S corporation Loan Basis

Direct loans you make to the S corporation from your own resources increase your loan basis. Loans others make that you merely guarantee don't count unless you pay the loan.

If you borrow funds to finance an activity or to acquire an ownership interest, you may or may not be considered at risk. (See Borrowed Funds Used in the Business, next.)

Borrowed Funds Used in the Business

You are considered at risk for funds you borrow that are used in the business if:

  • You are personally liable for repayment (recourse loans), or
  • The loan is secured by your property which is not used in the activity.
    • Exception:
      • Most real estate nonrecourse financing can qualify as at-risk if the financing is secured by real property used in the activity. (Check with your tax adviser for the rules.)

You are not considered at risk for the following funds borrowed by you and used in the business:

  • Nonrecourse loans that are not secured by your own property which is not used in the business.
    • See the exception above for nonrecourse financing involving real estate used in the activity.
  • Borrowed amounts that are protected against loss by a guarantee, stop-loss agreement, or other similar arrangement (excluding casualty insurance and insurance against tort liability).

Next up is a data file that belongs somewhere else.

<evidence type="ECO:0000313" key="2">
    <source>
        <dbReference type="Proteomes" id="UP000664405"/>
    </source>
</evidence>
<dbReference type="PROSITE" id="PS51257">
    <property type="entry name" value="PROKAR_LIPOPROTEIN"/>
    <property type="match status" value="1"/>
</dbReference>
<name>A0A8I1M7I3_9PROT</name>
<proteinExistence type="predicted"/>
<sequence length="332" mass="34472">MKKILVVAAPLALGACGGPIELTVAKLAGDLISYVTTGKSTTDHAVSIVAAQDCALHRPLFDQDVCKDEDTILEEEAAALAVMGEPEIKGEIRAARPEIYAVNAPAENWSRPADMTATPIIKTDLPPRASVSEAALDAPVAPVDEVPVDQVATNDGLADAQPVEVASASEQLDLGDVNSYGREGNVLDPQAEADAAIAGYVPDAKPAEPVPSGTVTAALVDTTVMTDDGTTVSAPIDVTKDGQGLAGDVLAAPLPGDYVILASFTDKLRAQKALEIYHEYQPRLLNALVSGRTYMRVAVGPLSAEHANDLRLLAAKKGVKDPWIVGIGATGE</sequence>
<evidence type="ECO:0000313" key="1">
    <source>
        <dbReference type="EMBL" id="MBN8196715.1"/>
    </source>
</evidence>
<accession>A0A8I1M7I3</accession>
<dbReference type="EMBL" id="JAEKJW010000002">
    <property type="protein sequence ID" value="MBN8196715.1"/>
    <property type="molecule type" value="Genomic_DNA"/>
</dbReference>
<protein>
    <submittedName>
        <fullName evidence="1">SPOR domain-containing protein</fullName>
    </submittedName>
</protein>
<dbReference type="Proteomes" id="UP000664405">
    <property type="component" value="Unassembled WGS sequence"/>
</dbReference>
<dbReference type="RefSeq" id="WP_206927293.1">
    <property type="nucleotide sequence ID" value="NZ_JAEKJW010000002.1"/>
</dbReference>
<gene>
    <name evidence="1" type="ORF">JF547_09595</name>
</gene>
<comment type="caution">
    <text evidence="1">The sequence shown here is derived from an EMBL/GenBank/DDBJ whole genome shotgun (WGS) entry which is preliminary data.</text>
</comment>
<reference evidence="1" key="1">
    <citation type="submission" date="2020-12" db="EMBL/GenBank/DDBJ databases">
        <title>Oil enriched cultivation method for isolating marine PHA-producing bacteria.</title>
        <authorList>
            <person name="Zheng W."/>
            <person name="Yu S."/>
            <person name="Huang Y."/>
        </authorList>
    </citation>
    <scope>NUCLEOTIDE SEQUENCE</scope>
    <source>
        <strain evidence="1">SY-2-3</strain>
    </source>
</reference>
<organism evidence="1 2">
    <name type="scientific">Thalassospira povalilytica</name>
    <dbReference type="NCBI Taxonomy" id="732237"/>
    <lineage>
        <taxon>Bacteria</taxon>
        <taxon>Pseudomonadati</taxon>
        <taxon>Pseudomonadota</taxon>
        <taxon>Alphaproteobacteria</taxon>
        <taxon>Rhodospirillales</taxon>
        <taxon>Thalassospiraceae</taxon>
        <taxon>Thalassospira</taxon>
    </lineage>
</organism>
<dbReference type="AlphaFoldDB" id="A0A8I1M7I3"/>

• Amounts borrowed from a person who has an interest in the business, other than a creditor, or who is related to a person (other than you) having such an interest. 

Recourse loans: The lender may pursue a judgment for a default on a note not only against the property underlying the note, but also against the party or parties signing the note.

Nonrecourse loans: The borrower is not personally liable on the loan.

The lender must look to other security for repayment. In nonrecourse financing, only the property used as collateral for the underlying loan may be reached to satisfy a default judgment.

Adjusting Your Loan Basis

You must adjust your loan basis at the end of each tax year. After making the adjustments, the final result is your adjusted loan basis.

Items that increase or decrease your loan basis:

    • Additional loans to the corporation
    • Deferred (unpaid) interest added to the loan
    • Repayments of principal
    • Debt forgiven by you
    • Principal amount of a loan converted to stock
    • Your share of net loss in excess of the adjusted basis in your stock


Loss deducted up to tax basis.

  • You invest $5,000 in cash in your S corporation.
  • You make a direct loan of $10,000 to the business.
  • You materially participate in the business.
  • At year-end, the business has a net loss of $20,000.

You may deduct $15,000, the amount of your tax basis (cash, $5,000 plus your direct loan of $10,000).

The excess loss of $5,000 cannot be deducted this year. The excess loss is called a suspended loss and is carried over to the following year, or until you restore your tax basis to cover the loss.

Had the $10,000 loan been a nonrecourse loan (this means you have no personal liability if the loan doesn't get repaid) your deduction would have been limited to $5,000, the amount of your cash investment.

Your suspended loss would have been $15,000.

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